This story has certainly ignited a lot of joy on twitter:
The man known as the father of the so-called “Great Firewall of China” was pelted with eggs and shoes by a students protesting against China’s draconian online censorship regime, online reports in China claimed.
The attack on Fang Binxing – a figure popularly reviled by China’s young tech-savvy elite – caused instant uproar and delight on the Chinese internet after the students posted an account of their protest on micro-blogging platforms.
The unusually daring protest comes as China’s leaders move to tighten internet controls following the wave of Jasmine revolutions in the Middle East, and indicated the depths of frustration felt by some young Chinese towards the censorship.
Four students apparently sought out Mr Fang as he gave a talk at the Computer Sciences Department of Wuhan University in central China, pre-arming themselves with eggs purchased for the occasion at a nearby market, according to their own account on Twitter.
“I definitely hit Fang. As for whether there are pictures will depends on the two students,” read a post by one of the students, @hanunyi, “I came by myself. It was not difficult to hit with my shoes but a little bit harder to target him really successfully.” Two others, @zfangzhou and @yinhm, said the protest has been organised spontaneously after hearing word that Mr Fang was on the campus.
Could it have happened to a nicer guy? To the guy who earlier this week said foreign websites were blocked because they create extra costs for Chinese ISPs? The man behind the Great Firewall who, rather humporously, boasts that he uses no fewer than six VPNs?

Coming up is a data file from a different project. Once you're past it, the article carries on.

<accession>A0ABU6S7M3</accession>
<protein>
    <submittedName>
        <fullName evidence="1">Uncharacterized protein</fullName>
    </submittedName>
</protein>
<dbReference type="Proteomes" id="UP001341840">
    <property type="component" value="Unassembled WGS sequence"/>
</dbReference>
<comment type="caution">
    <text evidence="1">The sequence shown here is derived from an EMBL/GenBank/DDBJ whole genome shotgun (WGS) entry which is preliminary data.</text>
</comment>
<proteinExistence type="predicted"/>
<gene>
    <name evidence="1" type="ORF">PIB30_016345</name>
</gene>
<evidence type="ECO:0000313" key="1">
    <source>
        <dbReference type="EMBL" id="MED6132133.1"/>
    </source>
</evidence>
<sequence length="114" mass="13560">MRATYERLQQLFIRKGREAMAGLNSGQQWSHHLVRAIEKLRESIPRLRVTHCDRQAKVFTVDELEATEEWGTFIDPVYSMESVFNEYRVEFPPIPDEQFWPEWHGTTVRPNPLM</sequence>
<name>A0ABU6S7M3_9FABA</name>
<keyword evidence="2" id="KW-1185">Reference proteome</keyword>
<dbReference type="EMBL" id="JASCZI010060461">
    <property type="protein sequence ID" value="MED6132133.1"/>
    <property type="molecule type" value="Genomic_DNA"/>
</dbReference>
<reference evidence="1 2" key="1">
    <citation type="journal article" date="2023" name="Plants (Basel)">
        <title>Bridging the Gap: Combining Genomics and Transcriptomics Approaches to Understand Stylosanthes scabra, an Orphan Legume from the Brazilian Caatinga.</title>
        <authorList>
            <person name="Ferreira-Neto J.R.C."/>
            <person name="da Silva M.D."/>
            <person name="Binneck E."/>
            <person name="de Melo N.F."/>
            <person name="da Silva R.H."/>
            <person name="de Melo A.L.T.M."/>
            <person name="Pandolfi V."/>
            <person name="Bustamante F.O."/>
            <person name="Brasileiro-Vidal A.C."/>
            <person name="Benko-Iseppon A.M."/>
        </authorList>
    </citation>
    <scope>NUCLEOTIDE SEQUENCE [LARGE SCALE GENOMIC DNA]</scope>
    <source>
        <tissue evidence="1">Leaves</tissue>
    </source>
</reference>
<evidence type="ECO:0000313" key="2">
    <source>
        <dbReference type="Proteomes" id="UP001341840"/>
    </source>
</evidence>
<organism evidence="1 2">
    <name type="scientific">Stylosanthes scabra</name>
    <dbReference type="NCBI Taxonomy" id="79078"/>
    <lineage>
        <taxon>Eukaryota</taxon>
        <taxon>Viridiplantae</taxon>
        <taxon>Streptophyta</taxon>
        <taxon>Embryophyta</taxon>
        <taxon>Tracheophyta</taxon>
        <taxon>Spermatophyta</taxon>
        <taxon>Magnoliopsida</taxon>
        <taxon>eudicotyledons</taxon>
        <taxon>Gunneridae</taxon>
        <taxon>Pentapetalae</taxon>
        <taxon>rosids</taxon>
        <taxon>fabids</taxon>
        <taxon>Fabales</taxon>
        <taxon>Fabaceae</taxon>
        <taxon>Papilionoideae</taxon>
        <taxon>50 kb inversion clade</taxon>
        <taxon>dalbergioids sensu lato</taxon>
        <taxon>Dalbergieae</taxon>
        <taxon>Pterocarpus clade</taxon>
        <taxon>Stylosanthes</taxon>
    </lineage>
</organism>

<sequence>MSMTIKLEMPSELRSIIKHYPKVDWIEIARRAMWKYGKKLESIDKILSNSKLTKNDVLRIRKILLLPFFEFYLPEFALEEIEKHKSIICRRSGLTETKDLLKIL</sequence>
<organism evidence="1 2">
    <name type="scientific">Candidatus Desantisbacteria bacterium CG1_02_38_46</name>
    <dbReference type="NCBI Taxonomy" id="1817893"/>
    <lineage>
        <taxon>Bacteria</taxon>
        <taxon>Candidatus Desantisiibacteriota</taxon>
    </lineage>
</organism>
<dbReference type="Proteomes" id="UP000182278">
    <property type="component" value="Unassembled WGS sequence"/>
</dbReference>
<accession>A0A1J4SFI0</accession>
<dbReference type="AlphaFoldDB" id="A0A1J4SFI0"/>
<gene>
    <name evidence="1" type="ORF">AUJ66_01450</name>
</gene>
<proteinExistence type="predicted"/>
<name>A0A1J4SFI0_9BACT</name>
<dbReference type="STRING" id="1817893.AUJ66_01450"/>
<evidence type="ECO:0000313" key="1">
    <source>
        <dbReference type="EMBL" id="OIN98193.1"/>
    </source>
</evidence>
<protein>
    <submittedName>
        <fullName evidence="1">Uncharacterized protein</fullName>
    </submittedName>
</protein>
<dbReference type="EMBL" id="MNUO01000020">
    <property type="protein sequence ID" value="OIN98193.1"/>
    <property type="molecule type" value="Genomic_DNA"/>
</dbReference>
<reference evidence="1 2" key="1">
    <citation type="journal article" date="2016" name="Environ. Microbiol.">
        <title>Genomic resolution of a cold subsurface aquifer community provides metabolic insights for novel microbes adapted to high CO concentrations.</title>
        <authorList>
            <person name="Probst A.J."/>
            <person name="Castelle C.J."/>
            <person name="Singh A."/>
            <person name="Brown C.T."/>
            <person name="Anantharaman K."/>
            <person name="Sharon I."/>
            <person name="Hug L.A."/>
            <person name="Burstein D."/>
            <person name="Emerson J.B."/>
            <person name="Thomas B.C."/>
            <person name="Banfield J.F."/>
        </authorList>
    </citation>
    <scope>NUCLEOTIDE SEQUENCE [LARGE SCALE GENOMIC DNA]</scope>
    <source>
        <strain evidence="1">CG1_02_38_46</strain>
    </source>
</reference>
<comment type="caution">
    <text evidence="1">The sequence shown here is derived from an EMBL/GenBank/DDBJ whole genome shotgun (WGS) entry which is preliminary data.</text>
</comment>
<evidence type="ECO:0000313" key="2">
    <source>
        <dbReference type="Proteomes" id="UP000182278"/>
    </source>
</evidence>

So what does it all mean? I’m hesitant to say it indicates a wave of popular outrage over the GFW. It sounds like a bunch of computer science students took it on themselves, spontaneously, to show how they feel about the man most responsible for cutting China off from a sizable chunk of the Internet and making a lot of Web surfing there an exercise in torture. Computer Science students have a very special ax to grind when it comes to the GFW.
I wish it were a signal of a groundswell of outrage, and I hope it leads to more expressions of frustration/anger. But for now, I see it as simply generating a microburst of comments on twitter and weibo and Chinese web portals, many of which will probably soon vanish. For what it’s worth, all the Chinese people I know hate the GFW. None of them would have pelted Fang with shoes and eggs. Internet censorship is a favorite obsession with the chattering classes, but is usually taken in stride by the teeming masses.